Companies are leveraging the power of Kubernetes to accelerate the delivery of resilient and scalable applications to meet the pace of business. These applications are highly dynamic, making it operationally challenging to securely connect to databases or other resources protected behind firewalls. Tigera and Fortinet have joined forces to solve this operational challenge. With the combination of FortiGate Next-Gen firewalls and Calico Enterprise, you gain full visibility into the container environment and can define fine-grained policies to determine which Kubernetes workloads are allowed to talk to the enterprise’s crown jewels running outside the Kubernetes cluster. In this webinar, you will learn how Calico Enterprise and FortiGate enables you to:
- Implement network security control requirements in Kubernete
- Dynamically populate Kubernetes objects in FortiGate to enforce security policies
- Gain deep visibility into network traffic within your Kubernetes clusters.
After this webinar, you’ll also understand why Calico has been chosen as the preferred network security solution by the leading managed Kubernetes services – Amazon EKS, Azure AKS, Google GKE, IBM IKS, and more – as well as powering several of the world’s largest Kubernetes clusters.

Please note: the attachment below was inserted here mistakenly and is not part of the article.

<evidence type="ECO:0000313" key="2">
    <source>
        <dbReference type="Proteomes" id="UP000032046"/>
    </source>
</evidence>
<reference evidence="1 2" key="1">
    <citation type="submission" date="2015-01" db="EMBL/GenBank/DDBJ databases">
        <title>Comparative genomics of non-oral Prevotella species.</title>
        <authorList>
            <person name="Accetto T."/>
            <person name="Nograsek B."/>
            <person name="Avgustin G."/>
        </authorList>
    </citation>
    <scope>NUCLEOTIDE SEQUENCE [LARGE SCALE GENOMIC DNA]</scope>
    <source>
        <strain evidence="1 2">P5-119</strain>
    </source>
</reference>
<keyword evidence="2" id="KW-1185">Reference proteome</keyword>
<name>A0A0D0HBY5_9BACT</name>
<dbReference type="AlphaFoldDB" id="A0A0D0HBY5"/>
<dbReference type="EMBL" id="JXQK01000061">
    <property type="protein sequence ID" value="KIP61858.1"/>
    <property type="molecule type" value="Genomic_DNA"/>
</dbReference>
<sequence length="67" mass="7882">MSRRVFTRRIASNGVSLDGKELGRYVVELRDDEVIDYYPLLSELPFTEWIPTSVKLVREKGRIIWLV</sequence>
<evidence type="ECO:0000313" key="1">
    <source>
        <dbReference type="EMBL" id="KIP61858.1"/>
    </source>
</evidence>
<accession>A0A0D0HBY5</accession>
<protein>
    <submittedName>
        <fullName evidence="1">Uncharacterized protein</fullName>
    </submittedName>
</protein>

John: Good morning, good afternoon or good evening depending on where you are. Welcome to the Fortinet Tigera Next-Generation Firewall to Kubernetes webinar. We’re just waiting for some additional attendees to get logged into the platform. We’re going to pause for a couple of minutes here and allow them to get settled in. (silence) While we’re waiting for additional attendees to get logged into the platform, because we have quite a number today, here are a few housekeeping notes. On this webinar platform, there is a window where you can submit questions. If you do have a question, go to that window, just type it in there and our presenters will be able to access those questions. We will answer all questions at the end of the presentation. I expect that will be about 50 minutes into the hour here. So please make use of that questions window and we’ll get to those at the appropriate time. I think we’re going to start things off here now. Again, welcome to our webinar today, “Extending Your Fortinet Next-Gen Firewall to Kubernetes with Calico Enterprise.” John: I’d like to introduce Nico Kabar who’s a senior solutions architect with Tigera. Nico has a lot of deep experience in networking and Kubernetes including work at Docker and Cisco. And he’s very much involved in Kubernetes networking and security in the cloud. Nico?… Nicola Kabar: Thank you, John. Hello everyone. My name is Nico. I’m a solution architect at Tigera, really excited to be talking to you today with my colleague, Ali from Fortinet. We have a good session covering some key network security areas out on the Calico Kubernetes networking and security and, of course, Fortinet. As John mentioned, I spent most of my tenure along the intersection, as they call it, between containers, Kubernetes, networking in the cloud, and pretty excited about our webinar today. So I’ll pass it now to my colleague, Ali. Ali, you want to go ahead and introduce yourself? Ali Bidabadi: Thank you, Nico. I’m Ali Bidabadi, director of cloud architecture at Fortinet, been with the company for about 18 months. My area of focus and expertise is in the cloud and SDN platforms. I’ve been at different companies from Cisco to Juniper and Intel focusing on virtualization platforms, building cybersecurity solutions in the cloud, different platforms and virtualization platforms, as I mentioned. I’m very excited about this webinar today. I would like to walk you through some of the work we have done jointly with our fabric-ready partner, Tigera, throughout this presentation. So I’m very excited about that. With that, I would like to give you a quick overview of our agenda for today. Basically, we are going to talk about Fortinet, a little bit overview of what we do in Fortinet, maybe spending a few minutes on that. And then I’ll ask my colleague, Nico, to give you an introduction and quick overview of Calico and Tigera. After that, we will discuss some of the Kubernetes network security challenges that we see in the industry, the overall trends and the main pain points that our customers have. And then we’re going to focus on the join solution that we have developed to address those pain points. After that, we will spend a few minutes, maybe five to 10 minutes doing a live demo of the solution, of the integration that we have. And at the end, we will present you a recap of the presentation and some of the key takeaways. Of course, that will follow a Q&A session, that we will take your questions and try to answer depending on the amount of time we have left at the end. A little bit about us, Fortinet, I know that most of you know about us, but just maybe it’s worth spending a few minutes in case you don’t know much about Fortinet. The company was founded in 2000. We are the number one cybersecurity company in the world. We are the most deployed, by far, 2X unit shipment over our closest competition overall. About 30% of all firewall VPN appliance shipped worldwide, globally are from Fortinet. Most validated by far, recommended in nine out of nine NSS labs. Also, we’re the most patented, 3X nearest comparable cybersecurity compared to a company, number of patents that we have. We also have the broadest portfolio, the most integrated and automated coverage of the entire attack surface. We’re also very organic, dev-driven, that we focus on innovation, and I think the number of patents speak to it. As I said, we are very focused on our R&D. We heavily invest in our R&D, and we have been issued over 660 technology patents which is more than 3X our nearest competitor. With more than 45 or 455,000 customers, as I said, about 30% of all firewall VPN appliances shipped globally, we are easily the most deployed network security solution in the world. And we protect about 70% of all Fortune 100 companies. As most of you know, Fortinet Security Fabric enables digital innovation and helps protect every edge in your infrastructure. We focus on four pillars when it comes to our Security Fabric. First of all, we provide comprehensive visibility and protection across all devices, users, endpoints, cloud, SaaS and infrastructure, basically covering the entire attack surface. The main pillars, the key components that we have are, first of all, is network security, at the core of the platform, is the network basically, which remains a critical piece. Our security-driven networking provides secure, high-performance connectivity between all users and applications and devices and in the cloud. Then there is our zero-trust access network which enables identification of all users, applications and devices on and off the network. Our dynamic cloud security, which is the focus of today’s presentation, I kind of note, tend to put the Kubernetes also as probably the overall dynamic cloud security. I think it makes the most natural sense. But basically provides protection across all cloud environments including hybrid, public, private cloud and different platforms including Kubernetes. Our cloud security solutions including the virtual appliances and hosted solutions extends the core capabilities of the Fortinet Security Fabric platform to provide all businesses with the same level of cybersecurity and threat intelligence in and across cloud environments that they receive on their physical networks. And last but not least, AI-driven security operations provides faster response and remediation including actionable, customized, threat intelligence and insights. Now, let’s talk, spend a few couple of minutes discuss about our dynamic cloud security vision. Basically, it’s all about securing every cloud whether it’s a private cloud in your data center, public cloud deployments or your SaaS applications. As I said, that includes different platforms such as Kubernetes. And really, when it comes to security of your cloud, we look at three different areas, protect your cloud from a network security standpoint regardless of the traffic direction or where it runs, whether it’s in the cloud platform, in a containerized environment inside a cloud platform or Kubernetes, is going to be the focus of today’s presentation. Regardless of that, we basically want to make sure we protect your cloud, your environment from a network security standpoint. And then protecting web applications, whether they are accessed via a browser or API, which is becoming more common, of course. And the other area that is an important part of our dynamic cloud security strategy is securing your cloud platform from a cloud security posture management point of view, to help customers mitigate misconfigurations and help them stay in compliance with the compliance requirement. The other aspect of dynamic cloud security is about streamlining operation. Our Fabric Management Center provides a single-pane-of-glass management to help customers maintain their security posture across different clouds and gain full visibility into all of their deployments. And a more relevant topic, our fabric connector is where we connect natively to different cloud and Kubernetes platforms. We pull objects based on certain filters and metadata. And based on that, we can create and enforce certain security policies. So instead of relying on IP address, which is, as we all know, is very ephemeral in the cloud and specifically in Kubernetes, we tend to rely on a more persistent construct such as types of metadata or labels. And based on that, we have a notion of a dynamic address object that we can group those assets together and apply policies to those resources in a very dynamic fashion, which means if you have a new pod in your environment or a new VM that come up maybe five minutes later, we automatically resolve that in our back end to IP address without exposing it. So the whole thing is automated. If you have a pod that’s terminated, 10 minutes after that, the same process. We basically automatically remove it from dynamic address object because we don’t really rely on IP address even if that new pod or new VM comes back up online with a different IP address. Because we don’t rely on IP address, we rely on the labels, it basically becomes much easier for us to apply security policies consistently. Before we jump right in, let’s look at this interesting data coming from RightScale 2019 State of the Cloud report from Flexera. It shows use of both container and Kubernetes have grown significantly. And as you can see specifically, the adoption of Kubernetes has increased by more than 20% in only one year. And it really is just a testament of the trend most of us have already seen. As a leading cybersecurity company, we have developed solutions jointly with our fabric-ready partner, which we’re going to talk about extensively today, to help customers protect their Kubernetes clusters from a network security standpoint. With that, I would like to hand it off to my colleague, Nico, so he can walk you through an overview of Project Calico as well as the company, Tigera. Nicola Kabar: Thank you, Ali. Let’s switch over and talk about Calico and Tigera. For those of you who are not familiar with Calico itself, basically, it is an open source project. It started as an open source project back actually when Kubernetes was launched. We helped drive the CNI spec and became pretty ubiquitous around the Calico being adopted as a CNI for both container and cloud networking as well as policy. There’s more than 150,000 known clusters out there that are powered and running mission-critical applications today, as well as for both, as I said, policy as well as pod networking. So that’s it from a Project Calico perspective. Tigera is the company behind Project Calico. We actually invented it and maintain it. And we also have a set of enterprise … the enterprise platform that is called Calico Enterprise that basically extends the power of the open source Project Calico with additional features and functionalities for the enterprise. Calico can run pretty anywhere, on-prem, in the cloud, on managed Kubernetes services like EKS, GKE, AKS and IBM Kubernetes Service as well as other on-prem or self-managed Kubernetes services like OpenShare, Transfer or even upstream Kubernetes. We’ve been selected as the default CNI for many of those platforms. And all the four major Kubernetes services, the cloud services have chosen and have been using Calico for policy enforcement for Kubernetes network policies by default. So this gives you a holistic kind of view of where you can actually use Calico, and that is pretty much everywhere you can run Kubernetes. We’ve been working with many customers and users who have been adopting Kubernetes over the past several years. And throughout our work with them, we categorized the stages of adopting Kubernetes, especially within the enterprise into a set of five stages going from the education level to testing things in the lab or sandbox environment, to piloting a couple of applications, to taking things more on production for initial set of applications, to move advanced production purposes where you have massive migration of applications, whether the purpose is moving to the cloud or moving to microservices or revamping the environment itself, and internally utilizing the best of Kubernetes for different reasons. Now, with those various kind of stages, we’ve seen there’s an evolution or a need for various sets of functionalities especially around Kubernetes networking and network security. Specifically, many of our customers who are in stages three and four, and we have many in the financial services, health care, web and more, they have a set of use cases that they’re trying to tackle that are typically not addressed by either the open source or what’s out there. And this is where Calico Enterprise comes in. You can see here from this slide that there are, excuse me, close to eight use cases that are common in those stages. And the most common three I would see are on the left-hand side where egress access controls for pods, visibility and troubleshooting is a key one. Or why customers are choosing Calico Enterprise as well as uniform enterprise security controls. Now, the fourth one, and this is the core of our discussion today, is addressing the use case around customers already have years of experience in architecture and investments in existing top-notch firewall and solutions that they have been building over the past few years. And they have those environments around Kubernetes that they’re bringing up or they’re trying to take to production. So they are faced with the challenge of how they can actually utilize their existing investment around firewalls while making sure that they are moving forward and advancing their adoption for Kubernetes. This is the exact use case that we’ll be covering today as part of our relationship and partnership with Fortinet, which is extending the firewalls to Kubernetes using Fortinet solutions as well as Calico Enterprise. Before we jump into the details of the solution, I just want to recap three or four key value-added solutions as part of Calico Enterprise that help with Kubernetes adoption. We recently announced the Calico Enterprise Multi-Cluster Management. So a lot of our customers are extending beyond just one cluster within production, to multiple clusters within the same cloud or across clouds. And with that, comes the need for an easier way to manage an integration to network and network policies and network security across multiple Kubernetes instances or clusters. So we launched this to help with that challenge. Basically, there are three core capabilities that Calico Enterprise excels in beyond, of course, the power of the open source core of what we believe in and what we provide. And those are the three pillars around security controls, access controls and visibility and troubleshooting, as I alluded to earlier. A lot of our customers want to make sure that they have the right set of security controls from a policy enforcement perspective to uniformly apply those policies across their Kubernetes clusters for compliance and other key purposes. They want to ensure that they have … As they onboard applications to Kubernetes, they have the right set of access or is given to pods to access the right set of databases that exist outside the clusters in the VPC or in the on-prem data center. And finally, a lot of the challenges that our users are seeing is that on the lack of visibility out of the box, when you talk about Kubernetes networking, there’s a lot of things that are going on. And without the proper visibility and troubleshooting capabilities in Calico Enterprise, a lot of our users are flying blind when it comes to adopting Kubernetes. The key differentiators there, I’ll try to summarize them, the policy tiering is one key functionality I wanted to bring up, which is making sure from a security control perspective, there’s a way for administrators to actually create tiers that take higher precedence in applying policies across your administrators, across your Kubernetes clusters, and do it uniformly and in audited and automated way as well. The second differentiator is around advanced flow logs. So we talked about visibility and troubleshooting. Typically, if you rely on your traditional logs, your existing network tooling, they will not provide enough and adequate context for your teams, your application teams, your system administrators to understand the actual flows and relay those flows and that data back to the actual applications running on Kubernetes. What Calico Enterprise allows you to do is actually, in addition to your traditional logs, we actually provide advanced logs for all the network streams, over-the-network traffic with then your cluster of clusters that adds more context around the pods, pod names, namespace, service names, labels and the policy that is actually enforcing or allowing or denying the traffic. Another key differentiator is around flow visualization. I’ve spoken with a lot of admins out there, a lot of users, a lot of managers out there who want to make sure that when there are issues in their network, when there are issues impacting the SLAs, their applications, they can easily understand how the traffic flows are in their environments, and pinpoint any issue, pinpoint anything that’s blocking or anything that is actually impacting the application traffic. The easiest way to do that is through this flow visualizers that gives you a very clear image of what is going on across your cluster. All right, those did not show up. Let’s switch. Now that I introduced Calico and Calico Enterprise, hopefully, you have a better sense of what we do and what the product does. Let’s talk about the previous challenge that together … Fortinet and Tigera have worked together to solve. Coming from existing network security and troubleshooting, especially if you look at the last 10, 15, 20 years around the evolution of VMs and traditional applications before containers, a lot of those workflows were long-lived. They had pretty much static IP address defined, and based on that, there was an evolution around creating parameter-based firewalling based on zones that were pretty defined, pretty static in nature, and they’re long-lived. Now, with Kubernetes, Kubernetes container test matches all that. Because you have your clusters, you have your Kubernetes clusters, and you have various applications that could be multi-tenant. If you’re a SaaS company or a health care company, you have multiple instances or an instance representing different tenants. And all are living on the same set of infrastructure that needs access, various levels of access to databases, to external services, public and private. So taking an existing approach, taking an existing firewalling and parameter-based zoning approach is going to fail [inaudible 00:25:58]. It’s going to introduce a lot of operational challenges to you and your teams, and it’s going to introduce a lot of risk because you’re going to basically introduce some manual intervention and assigning things based on static IPs and opening firewall rules that usually take longer based on some static information, and that is not the nature of Kubernetes. Kubernetes is dynamic. Therefore, there needs to be a better way to address this. This bring us to … Now, that we understood the challenge and we can describe what the challenge that a lot of our users actually brought to us, actually, a number of why we worked … One of the key reasons of why Fortinet and Tigera joined forces is because of customer ask. They’ve had existing Fortinet Secure Fabric, they have been using Calico, and they have access to basically provide solutions to help them reduce this operational complexity. With that, I want to hand it back to Ali to talk about what we’ve done and what we’re about to do as well, which is also equally exciting. Ali? Ali Bidabadi: Thank you, Nico. As Nico mentioned, at this point, we would like to present some of the integration works that we have done together between the two companies to address some of the pain points and problems that earlier were discussed. The focus of today’s presentation, and demo after that, is going to be on the Fortigate integration, which is our flagship product, by the way. Fortigate is Fortinet next-generation firewall. It’s the most well-known product, that everyone knows about Fortinet. We obviously have a lot more than just … Fortigate, however, that’s our next-generation firewall, our flagship product, as I mentioned. The focus of today’s presentation is going to be on that piece. However, this diagram summarizes the integrations between other Fortinet products as well, all Fortinet products and the Calico Enterprise, which is the commercial version of the open source Project Calico, of course. In terms of Fortigate integration, which we will have a couple more slides and we will discuss in more detail, it’s all about how we can extend the functionality of Fortigate, the whole network firewall into the Kubernetes environment, and how the integration can enable customers to define and enforce fine-grained access policy, which we’re going to talk about in the next slide. Aside from that, we also have integration with FortiManager. With FortiManager, the goal here is to use the same mechanism and capabilities of FortiManager today that customers can use to define security policies for all of their environments, for on-prem, for cloud, for basically any non-Kubernetes environment. We would like to extend that functionality into Kubernetes, meaning that we want to give ability to customers to use FortiManager as a single-pane-of-glass management to define security policies for even microservice to microservice type security policies. That’s really the key aspect of that integration, which merits probably a separate set of conversation all by itself. But I just wanted to give you a quick overview and high level view of what that integration tries to achieve. The other integration which is worth mentioning here is with FortiSIEM. I think Nico mentioned very well the whole visibility aspect of the Kubernetes network security is absolutely key for a lot of companies from financials to health care. Most organizations wants to have that capability to be able to go back in time and see what incident exactly triggered what sort of events in the system. So what breaches, potential breaches happened that caused certain alerts? Those type of logs including DNS logs, flow logs and audit logs all can be schemed via syslog and later on via FluentD to our FortiSIEM appliance, which is really our … It’s a Fortinet SIEM solution. That’s the other integration that I thought is worth mentioning that our teams have been working on. Now, specifically about integration with Fortigate, I guess maybe it’s worth taking a minute and explaining and taking a closer look at the problem statements. Again, Kubernetes workloads, as discussed and mentioned by myself and Nico earlier, are ephemeral in nature, and their IP addresses cannot be predicted. So how can a user define fine-grained access to databases and services or APIs or applications outside of his or her Kubernetes cluster? As it turns out, all or most users are required by security and database or service owners to limit access to only those individuals who need access to perform their functions, which we all know as least privileged model. And majority of existing workloads are non-Kubernetes. Even though we are seeing a very fast trend of containerizing and moving to Kubernetes, however, we all know, still, the majority of existing workloads are non-Kubernetes. It’s a fact. And your Kubernetes applications will need to communicate with those endpoints. Nearly every application has dependencies external to Kubernetes that requires some level of access control such as access requirements for databases, third party APIs and cloud services. So not every part in your cluster should be … probably may not need to be allowed access to any or all of the resources outside of the cluster. Basically, fine-grained network security controls are a hard requirement in many environments. So Calico, with that kind of intro or mentioning the problem statements, the Calico Kubernetes controller does achieve exactly solution that addresses that very pain point. And again, the Calico Kubernetes controller for Fortigate is our response to that problem, and it basically creates address groups in Fortigate and dynamically populates source IPs of pods or nodes in the Fortigate. So if you want to look at the flow, as you can see in this diagram, step one is when the application pod themselves, they come up in Kubernetes environment. And again, they’re very dynamic in nature. At any point of time, in any node in your cluster, they could come up, they could get terminated. The Calico firewall controller programs those source IPs and populates those in the Fortigate address group. After that, an admin user can use the same mechanism and the same controls and the same kind of process that they’re used to use in order to define and enforce policies that allow, deny traffic using address groups in a very similar fashion as to the non-Kubernetes policy. This is a screenshot of the address groups in Fortigate, which are managed by Tigera. As I mentioned, as part of the workflow, the Calico controller, it monitors, it watches the Kubernetes cluster and updates the access group in Fortigate any time that it needs to. So this hopefully gives you somewhat a better understanding. This is more of a visual representation of what I explained earlier. You can see it shows in the comment section that these are managed by Tigera Calico Enterprise. And so these are the address groups. It’s an indication to user that these are the address groups that they’re populated and then created by Tigera. Again, the goal, as I mentioned, was to create and give ability to users to define and enforce security policies for pods running inside the Kubernetes cluster. And in a very, I guess, high level or maybe, lack of a better term, to summarize this, it allows users to define and enforce fine-grained access policies or fine-grained network security controls which, again, is a very hard requirement in most of the environment. With that, I would like to now hand it back to Nico who can present a demo of the solution in a very live fashion. So Nico, I’ll hand it back to you now. Thank you. Nicola Kabar: Thank you, Ali. Can I switch to … Actually, let me go and talk about … Sorry, one second. Yeah. Let’s do a quick demo. Here, we have an existing Kubernetes cluster running on, in this case, it was, I believe, AKS on the public cloud. Again, this can work anywhere. And we had a namespace called Storefront, a microservice-based application running. There’s four services running, the front-end, service-1, service-2 and the back-end. The intention here is that the front-end service needs to access the Twilio APIs externally, public APIs. However, this environment is secured by Fortigate. And the challenge that we’re presented here with is that if we have a deployment for Fortinet for the front-end, we need to make sure that if we create any policies in Fortigate, however, that deployment scales, or wherever the traffic is coming from, wherever that front-end pod is running, is dynamically added in Fortigate to allow for the policy to actually allow the traffic to go through Twilio. With that, let me share my screen real quick. Hopefully, you guys can see my screen. If you haven’t seen this before, this is the Calico Enterprise dashboard. Through this dashboard real quick, we have an overview of everything that’s going on in my clusters, the type of policies that are enforced. And you can see here there’re tiers, there’s different tiers, and applying those policies. And we have a set of nodes. As you can see, those are AKS nodes in the cluster as well as what I talked to you about earlier around the flow visualizers, which is an easy way to understand exactly what’s going on with the clustered, drill into the namespaces and basically be able to see and look at the traffic labels, look at the traffic going from any service or any other service and see exactly what’s going on, if it’s allowed or denied. So just a high overview of Calico Enterprise here. Now, from a Fortigate perspective, back to our demo scenario, we have a policy, an IPv4 policy that we have created to allow Twilio. This policy is actually going to match on … The source is going to be what we call the DMZ zone where the front-end service and pod are in. All of this is Kubernetes context-aware, so the labels of Kubernetes translate to this adverse group. And we can see here that if you look at addresses, we can see here that we have down here, hopefully, you guys can see down here … Maybe I should enlarge. We can see here that DMZ address group, right now, there’s a single instance of front-end service running, a single pod, and the source of it is coming from this specific node. With this integration, what we’re going to do actually as part of the demo is scale that service from one pod to three or four and see that this is automatically … Without making any changes in Fortigate itself, we’ll see that the address group is updated. And therefore, the policy is going to automatically allow traffic coming from those pods, wherever they are and go through Fortigate, and it’s going to be allowed to hit the Twilio APIs. If we move over to my shell, and you could see here that if you look at the number of pods in this namespace, we can see that the front-end service is a single pod that’s running, and that pod is running on node zero. You could see here the last digit is zero, which matches the source IP or node or VM that is listed here in the address group. And now, we’re going to go ahead and actually scale the front-end service to, let’s say, three replicas. So three pods will be launched. And if we give it a minute, and they have been launched right now, so [inaudible 00:39:57]. They have been launched right now. You can see there’s three instances running, those three front-end service, and you can see that they’re on node zero, two and three. Therefore, we expect that if we do a refresh here, we expect that this integration between Calico Enterprise and Fortigate to automatically take care of that, and we can see here that it has. If we scale down, the same thing happens. It will update this address group dynamically, so there’s no manual intervention needed, and there’s no security risk around that because there’s no manual intervention there. So maybe let’s do that real quick. If I scale it back to one, take a look at the number of pods running, so it’s back to one. There were three here, let’s refresh and we can see, hopefully. Yep, it’s back to the original state of it. With that, I’d like to go back to wrap up our discussion here. Hopefully, that demo makes sense of the level of integration. There’s a lot more to it than just this. Again, it’s more of a quick demo for you to understand this cool integration that we have built together and what we’re planning to do similar to what Ali mentioned. I’d like to leave you with any takeaways. I’d like to leave you with at least two key takeaways. Probably a lot of this already resonates with you around to use existing parameter-based firewalls to secure Kubernetes workloads. This is going to be challenging for you. It’s going to be adding a lot of operational complexity and security risks. And actually, that is the straight use case for one of our largest financial customers where they had to actually use affinities, and they actually had to wait on their security team to poke some holes in the firewall with static IPs. And it did not scale for them and it introduced a lot of operational complexity around it. And now, with this joint Calico Enterprise and Fortinet solution with Fortigate, this challenge is addressed by automatically enforcing those zone-based security controls while integrating the Kubernetes use cases and pods and workloads into the Fortinet Security Fabric. Finally, if you want to learn more information and resources for you, if you head to www.tigera.io/partners/fortinet, there’s actually a long list of white papers and blogs and also the deployment guide so you can actually test this out. We also have a solution brief. If you would like to try Calico Enterprise, you can head over to www.tigera.io/trial and you can actually get a full instance of Calico Enterprise running on your preferred Kubernetes service. Also, ways to interact with us at Tigera as well as with Fortinet, as you can see on the bottom right box, in there. I believe that that will wrap up this discussion. We’ve tried to keep it as brief as possible and hopefully, it was informative. I see there’s a handful of questions or at least maybe four or five that I would like to address. But really appreciate the folks who have joined us so far. Hopefully, this was informative and thank you, Ali, as well for co-presenting here. With that, we’ll answer some of the questions coming from you. John: Thanks, Nico and thanks, Ali. That was a great presentation. We do have a number of questions from the audience. I’ll just read off the first one here, but our presenters can see these questions in the audience questions window on the app. The first question is “Which Fortigate products does this integration work with, for example…which Fortigate hardware, which cloud?” Nicola Kabar: That’s a great question. I can take that one. Basically, there’s no difference between your on-prem Fortigate. I can see in the question, they’re asking if it has to be hardware or VM. There’s absolutely no such requirement. It works with every form factor of Fortigate, whether it’s virtual or physical appliance. The main reason for that is the Kubernetes clusters, as we all know, are deployed across multi-cloud environments. Sometimes customers, they only need it for on-prem deployments, sometimes in a cloud, sometimes multi-cloud. That’s why we make sure it works in every form factor because a lot of customers have existing hardware, Fortigate. So yes, it works with all of those Fortigates regardless of the form factor. John: Okay. Next question… “It’s great that you have the ability to enforce policy in the Fortigate for the Kubernetes cluster. Does this require the enterprise version of Calico, or does it work with the open source project as well?” Nicola Kabar: Great question as well. I’ll take this one. The integration between Fortigate and Calico is part of the Calico Enterprise version. Unfortunately, it’s not available in the open source version of Calico. John: Okay, thanks, Nico. Another question here, “Is there latency when the cluster scales?” Nicola Kabar: I’m not sure we’re talking about the latency of what exactly. I mean if we’re talking about the control plane updates, we have a very performance … This is going too much in the weeds in here. But the firewall controller, as part of Calico Enterprise, that integrates with Fortigate is a highly performing gRPC-based connection with … that is based on the updates that the pods that they launched for the deployments that they’ve scaled. It updates the Fortigate address groups. The number of nodes is not really … or the worker nodes of the Kubernetes is not really related to the updates here. It’s mostly looking for the deployment pods based on selective labels that you can selectively use or not use. Hopefully, that answers that question. If not, please follow up with more details of exactly what you’re looking for there. John: Another question here from our audience, “Does the Fortigate integration support north-south traffic only or does it also support east-west traffic?” Ali Bidabadi: That’s a great question, again. What we discussed so far in the integration with the Fortigate, basically, the Calico controller for Fortigate, it focuses on the use case of fine-grained access policies, which means if we have pods in the cluster that need to reach out to certain endpoints but they’re spread across different nodes, at the firewall level, we make sure the right level of permissions are set without setting any over-permissive rules. So yes, I think that falls in the category of north-south. However, for east-west, there’s also an integration work that we are … It’s a work in progress we’re working on with FortiManager. And I don’t know, Nico, if you have anything else to add to that. Nicola Kabar: Yeah. I think you’ve got it, Ali. Also, please remember that Calico policies themselves, if we’re talking intra-clusters, east-west, that’s also … Traditionally, the traffic within the pods on the same nodes themselves needs to be secured. This is where Calico policies also come in place in addition to what Ali mentioned around our intent to extend this to east-west with the use of this integration with FortiManager. John: Thank you. Another question, “How does the security and network approve or disapprove flows between the controller, the Calico controller and Fortigate?” Nicola Kabar: Network approves … I’m trying to think of a way to answer that. Ali, do you have an idea or? Ali Bidabadi: We can- Nicola Kabar: I think I have an idea, but- Ali Bidabadi: Go ahead. Go ahead, please. Nicola Kabar: Just to address this, so the only thing that … First of all, maybe this is more of a technicality question. There’s a subset, a minimal subset of … Oh, sorry, minimal subset of API access, admission access that is required for the user that is created within Fortigate. We minimize it to only be able to create … or not create, update objects in address groups. So that’s the limit or the scope in which the integration requires. It’s not going to be on a manual process to approve or disapprove. Basically, you can give access to the user, to the API user that you provide for the Fortigate controller. And it can be scoped for a subset of the specific address groups that you would like the controller to take care of or update dynamically. So it’s not wide open, it’s not admin access to everything. Ali Bidabadi: I second that. Basically, it’s a very known interaction beforehand. The only requirement here is for Calico Enterprise, Calico controller to update address groups specifically and nothing else for this integration. John: Thank you, gentlemen. I have another one here, “Is the Fortigate deployed as a DaemonSet?” Ali Bidabadi: No. Fortigate is not deployed as DaemonSet. It’s actually Calico agents are deployed as DaemonSet. And of course, that’s the piece Nico can further elaborate. But in terms of Fortigate, Fortigate really, there’s no change in the Fortigate form factor. The same Fortigate devices today that customers use to protect their non-Kubernetes clusters, that’s the whole idea. They can basically extend that functionality, the whole network firewall functionality into Kubernetes without any change into the Fortigate in terms of requiring different form factor or additional Fortigate, no. The same Fortigate device can be used for that function. But I’ll let Nico elaborate on the whole DaemonSet piece. Nicola Kabar: So an upgrade sort of thing. The Calico CNI or the pods enforcement is running as a DaemonSet, but the actual controller that is in discussion today, the integration, basically, the brains behind the integration that we’re discussing today, this runs as a deployment that runs as a pod or set of pods as far as the Calico Enterprise stack itself. It’s an add-on to allow it and deploy it, and it’s just running as a pod. John: Thank you. And someone also asked, “Is this integration available today?” Nicola Kabar: Yes, absolutely. If we go back to this slide, if you go to www.tigera.io/partners/fortinet, you can see there’s a link to the docs. And in our docs, I believe there’s also some on Fortinet. But you can see the deployment guide, it is available as of Calico Enterprise 3.0 which we launched. What was it, like a month ago, John? So it’s there and you can go, and if you are a user of Calico Enterprise and Fortinet, you can go and try it out. If you would like a … If you’re not a Calico Enterprise user or customer, feel free to reach out to us. We can work with you on providing some trial licenses. You can actually set it up and see if it actually addresses your set of requirements and how to address SSU with that as well. SSU, yeah. John: Okay, thank you, Nico. Nico, Ali, I don’t see any other questions here from the audience unless you have some final remarks you’d like to add. Ali Bidabadi: I don’t know if we answered this, John, or not. But just to make sure that I didn’t miss this, someone was asking about the way that we did the integration, they’re asking if it’s API-based or non-API-based. Basically, it is API-based. So the integration, the Calico controller consumes Fortigate APIs to update address groups. And address group is really the object that is managed by Tigera. It’s not the dynamic address object, that I think in one of the questions, I noticed that. It’s actually address group is very straightforward integration. They consume our REST APIs and it’s a very dynamic integration that allows them. As they watch the Kubernetes clusters, as the Calico controller watches them, they can immediately, instantaneously update address groups based on the events happened in the Kubernetes cluster. John: Got one more question… Nicola Kabar: Yeah, “Great info there. Is step two carried out using an API core or something else? Would like to know a little about how that is integrated with Fortinet? Also, what type of address object is created?” So as Ali mentioned, this is all API-driven calls based on what’s going on in the environment. If you head to the deployment guide, we can walk you through what is required from the API user that you create in Fortigate to how you actually launch this in Calico. And what type of address object is created? I’m not … Actually, I think you pre-create the address object … oh, sorry, the address group and the object is- Ali Bidabadi: In an address group. Nicola Kabar: It is an address group, yeah. Ali Bidabadi: Correct. John: Excellent. Nicola Kabar: Hopefully, that answers the question. John: I’m just taking one last look at this here to see if there are any other questions on the list from the audience. I think we have them all. Okay. Well, great. Thank you Nico and Ali once again for an excellent presentation. Thank you to everyone who joined our webinar today. If you’d like more information about the Fortinet-Tigera integration, you can visit either of our websites, the URLs are here on the screen. We look forward to having you join us for a future webinar. Thank you. Nicola Kabar: Thank you. Ali Bidabadi: Thank you everyone.